Sign-On Authentication

Sign-On Authentication

During the merchant activation process, transaction originators are issued a Service Key and credentials for authentication. At runtime, the payment application uses the credentials to authenticate to CWS. Only token-based authentication credentials are supported.

Note: A future release of CWS may support username/password authentication credentials.


CWS utilizes two types of Security Assertion Markup Language (SAML) authentication tokens: Identity Tokens & Session Tokens.


identityToken is a signed authentication token given to merchants or other transaction originators to prevent the unauthorized use of an application. Identity tokens expire after 3 years and require renewal. Authentication credentials are used to authenticate to CWS by invoking the Service Information SignOnWithToken/SignOn operation and passing a valid identityToken. After successful authentication, a sessionToken is returned for use in all subsequent Service Information and Transaction Processing operations.

Identity tokens can be stored and secured in a file or database. Depending on the storage method selected, access control and encryption considerations dependent upon the application environment are described below.

Storage Mechanism Access Control Method Encryption (Recommended)
File File System Permissions Whole disk encryption, file-based encryption, or application-specific encryption such as Hardware Security Modules (HSM) to securely store and access identity tokens.
Database Database User Permissions Entire database encryption, single column encryption, or application-specific encryption.
IMPORTANT! If you plan to store the identity token string in a file, you are required to secure it using read-only file system permissions based on the active user account. This applies to third-party applications requiring installation and configuration on the application user’s desktop. Applying encryption on the entire file system or implement file-based or application-specific encryption depend on the requirements of the application.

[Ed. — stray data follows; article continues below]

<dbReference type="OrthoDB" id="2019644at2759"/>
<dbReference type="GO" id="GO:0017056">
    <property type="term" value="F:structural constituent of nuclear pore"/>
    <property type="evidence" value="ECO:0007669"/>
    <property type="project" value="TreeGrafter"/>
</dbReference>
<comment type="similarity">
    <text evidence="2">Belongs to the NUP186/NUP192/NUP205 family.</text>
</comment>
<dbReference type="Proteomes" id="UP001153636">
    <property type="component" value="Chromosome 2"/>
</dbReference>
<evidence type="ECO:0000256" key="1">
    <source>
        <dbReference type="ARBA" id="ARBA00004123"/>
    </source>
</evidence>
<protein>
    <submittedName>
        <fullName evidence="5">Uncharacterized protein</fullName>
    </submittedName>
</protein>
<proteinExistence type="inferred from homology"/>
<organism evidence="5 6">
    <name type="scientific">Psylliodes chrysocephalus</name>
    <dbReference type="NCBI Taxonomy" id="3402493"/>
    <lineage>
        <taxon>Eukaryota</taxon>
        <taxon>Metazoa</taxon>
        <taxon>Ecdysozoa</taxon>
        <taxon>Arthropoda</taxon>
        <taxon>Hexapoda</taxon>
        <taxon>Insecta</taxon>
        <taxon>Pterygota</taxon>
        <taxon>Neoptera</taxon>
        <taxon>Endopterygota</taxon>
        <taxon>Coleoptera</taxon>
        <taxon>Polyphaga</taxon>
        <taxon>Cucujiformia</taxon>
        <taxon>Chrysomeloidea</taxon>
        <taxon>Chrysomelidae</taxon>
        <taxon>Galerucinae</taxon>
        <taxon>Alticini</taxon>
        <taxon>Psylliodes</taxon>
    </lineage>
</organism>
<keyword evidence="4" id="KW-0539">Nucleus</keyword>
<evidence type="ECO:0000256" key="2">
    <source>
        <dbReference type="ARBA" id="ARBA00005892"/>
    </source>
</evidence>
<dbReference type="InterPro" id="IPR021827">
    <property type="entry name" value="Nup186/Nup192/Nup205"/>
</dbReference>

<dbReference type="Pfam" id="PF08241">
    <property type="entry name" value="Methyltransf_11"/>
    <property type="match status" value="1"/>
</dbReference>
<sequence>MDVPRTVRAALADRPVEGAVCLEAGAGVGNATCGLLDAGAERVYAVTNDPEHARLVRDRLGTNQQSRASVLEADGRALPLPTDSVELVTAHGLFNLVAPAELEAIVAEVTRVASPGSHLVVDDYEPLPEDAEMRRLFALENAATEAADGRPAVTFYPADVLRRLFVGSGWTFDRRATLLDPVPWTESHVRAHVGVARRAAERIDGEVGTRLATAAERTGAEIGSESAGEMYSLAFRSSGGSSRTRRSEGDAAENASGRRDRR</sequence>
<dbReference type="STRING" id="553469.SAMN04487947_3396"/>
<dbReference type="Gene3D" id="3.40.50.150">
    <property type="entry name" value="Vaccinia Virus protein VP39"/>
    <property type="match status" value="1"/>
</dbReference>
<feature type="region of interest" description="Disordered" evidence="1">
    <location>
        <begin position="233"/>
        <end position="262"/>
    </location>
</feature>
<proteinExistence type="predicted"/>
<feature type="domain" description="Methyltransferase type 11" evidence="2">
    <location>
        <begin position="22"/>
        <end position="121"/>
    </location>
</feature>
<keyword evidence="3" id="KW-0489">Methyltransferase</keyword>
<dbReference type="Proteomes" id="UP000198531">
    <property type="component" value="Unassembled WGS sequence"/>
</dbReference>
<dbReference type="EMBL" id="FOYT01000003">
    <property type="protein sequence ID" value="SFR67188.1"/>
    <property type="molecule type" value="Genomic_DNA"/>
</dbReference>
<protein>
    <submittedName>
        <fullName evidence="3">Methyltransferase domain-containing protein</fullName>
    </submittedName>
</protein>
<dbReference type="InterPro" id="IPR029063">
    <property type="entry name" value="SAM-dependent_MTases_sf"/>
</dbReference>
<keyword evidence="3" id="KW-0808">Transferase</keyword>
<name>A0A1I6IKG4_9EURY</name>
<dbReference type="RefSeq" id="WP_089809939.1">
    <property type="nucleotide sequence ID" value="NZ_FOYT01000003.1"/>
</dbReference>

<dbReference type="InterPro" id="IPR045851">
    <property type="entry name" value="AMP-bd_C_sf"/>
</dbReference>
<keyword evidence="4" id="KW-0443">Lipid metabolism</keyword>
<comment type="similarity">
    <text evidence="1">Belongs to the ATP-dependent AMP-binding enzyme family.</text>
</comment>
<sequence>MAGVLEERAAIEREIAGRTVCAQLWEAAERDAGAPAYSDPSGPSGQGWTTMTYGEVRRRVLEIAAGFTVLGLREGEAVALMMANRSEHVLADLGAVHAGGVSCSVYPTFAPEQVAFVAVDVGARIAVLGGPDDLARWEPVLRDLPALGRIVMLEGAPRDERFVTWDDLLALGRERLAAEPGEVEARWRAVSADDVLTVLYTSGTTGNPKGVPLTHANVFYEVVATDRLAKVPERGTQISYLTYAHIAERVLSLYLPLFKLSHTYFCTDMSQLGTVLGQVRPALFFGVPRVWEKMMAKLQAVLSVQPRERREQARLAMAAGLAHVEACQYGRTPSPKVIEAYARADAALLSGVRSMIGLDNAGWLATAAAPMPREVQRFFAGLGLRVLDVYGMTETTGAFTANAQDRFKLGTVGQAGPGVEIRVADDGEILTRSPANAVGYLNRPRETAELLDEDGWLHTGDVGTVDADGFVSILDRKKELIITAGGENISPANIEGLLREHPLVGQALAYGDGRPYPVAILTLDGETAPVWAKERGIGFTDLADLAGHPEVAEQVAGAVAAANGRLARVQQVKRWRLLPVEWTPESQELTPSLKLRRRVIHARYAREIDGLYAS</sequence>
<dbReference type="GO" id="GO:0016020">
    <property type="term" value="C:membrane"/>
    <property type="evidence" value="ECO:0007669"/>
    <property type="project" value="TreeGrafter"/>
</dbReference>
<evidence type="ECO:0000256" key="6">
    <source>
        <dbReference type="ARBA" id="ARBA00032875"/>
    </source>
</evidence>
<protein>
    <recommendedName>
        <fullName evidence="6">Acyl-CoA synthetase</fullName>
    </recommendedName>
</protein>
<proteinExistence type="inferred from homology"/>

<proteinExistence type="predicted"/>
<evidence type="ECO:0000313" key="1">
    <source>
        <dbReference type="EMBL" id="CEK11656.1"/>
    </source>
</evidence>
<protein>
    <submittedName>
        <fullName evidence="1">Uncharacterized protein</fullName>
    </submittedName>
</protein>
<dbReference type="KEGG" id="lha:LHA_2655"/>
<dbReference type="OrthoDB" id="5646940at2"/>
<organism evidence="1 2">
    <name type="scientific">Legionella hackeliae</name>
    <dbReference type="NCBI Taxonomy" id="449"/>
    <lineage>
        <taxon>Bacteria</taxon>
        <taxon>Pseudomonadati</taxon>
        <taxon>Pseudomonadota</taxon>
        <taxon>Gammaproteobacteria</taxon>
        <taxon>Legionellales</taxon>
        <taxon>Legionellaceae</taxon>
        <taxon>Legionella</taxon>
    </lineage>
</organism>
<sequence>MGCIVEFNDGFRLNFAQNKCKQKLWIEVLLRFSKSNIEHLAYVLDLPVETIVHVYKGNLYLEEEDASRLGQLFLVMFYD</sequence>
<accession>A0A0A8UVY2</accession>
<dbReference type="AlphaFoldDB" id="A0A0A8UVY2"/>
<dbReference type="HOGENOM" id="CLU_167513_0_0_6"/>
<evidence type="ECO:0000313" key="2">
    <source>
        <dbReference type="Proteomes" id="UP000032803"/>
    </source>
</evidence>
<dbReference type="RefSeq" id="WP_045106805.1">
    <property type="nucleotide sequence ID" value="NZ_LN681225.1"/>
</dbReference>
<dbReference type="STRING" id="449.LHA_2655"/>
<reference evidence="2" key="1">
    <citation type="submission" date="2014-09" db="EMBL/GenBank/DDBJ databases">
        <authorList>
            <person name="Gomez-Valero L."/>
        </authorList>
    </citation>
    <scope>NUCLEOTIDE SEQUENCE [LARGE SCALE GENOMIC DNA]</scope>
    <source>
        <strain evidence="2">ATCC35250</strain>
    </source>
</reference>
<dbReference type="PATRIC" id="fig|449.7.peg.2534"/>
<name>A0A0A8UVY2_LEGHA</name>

Best practices related to file system-based security of identity tokens include:

  • Set file permissions so only Authorized Administrative Users or Currently Active Service User Account can read or write to the file storing the identity token.
  • Ensure only authorized administrator users of the application can call operations to read or write to the file storing the identity token.
  • Ensure IT policies and procedures are in place to enforce and monitor the protection of the file storing the identity token.
  • Document (and train if applicable) any customers on the policies and procedures for operating, managing, deploying or otherwise have access to machines storing identity tokens to protect the tokens.
  • Notifying EVO Snap* Support immediately if you believe an identity token has been compromised.

One other option for securing an identity token is to encrypt and store the identity token string in a database. This may be beneficial when the application resides in an environment where access is provided via a hosted web solution. Contact EVO Snap* Support to determining which method is the most appropriate for your specific solution.

A Session token (sessionToken) ia a ‘limited-life’ token used to authenticate to CWS when invoking all Service Information and Transaction Processing operations after sign-on.


Session tokens expire 30 minutes after creation and should only be stored in memory or cache for the life of the session or until expiration. When an expired session token is used to invoke an operation, CWS returns an ExpiredTokenFault, at which time the application should re-invoke the SignOnWithToken/SignOn operation and pass a valid identityToken to retrieve a new session token.

Note: Applications should only request a new session token upon expiration of a previous session token. Requesting a new session token for every transaction will lead to processing delays in high transaction volume applications. As a best practice, the application should renew its session token only if older than 25 minutes. The application should also have fault handling to perform a refresh if an ‘ExpiredTokenFault’ is received.

The authentication process:

During the merchant activation process, the merchant is assigned an identity token. The identity token is provided to the application administrator and embedded into the application for use during application sign-on authentication. The SignOnWithToken/SignOn operation is invoked during initial application sign-on to validate the identity token established during the merchant activation process. Once the identity token is validated by the Token Service, a session token is returned to the application.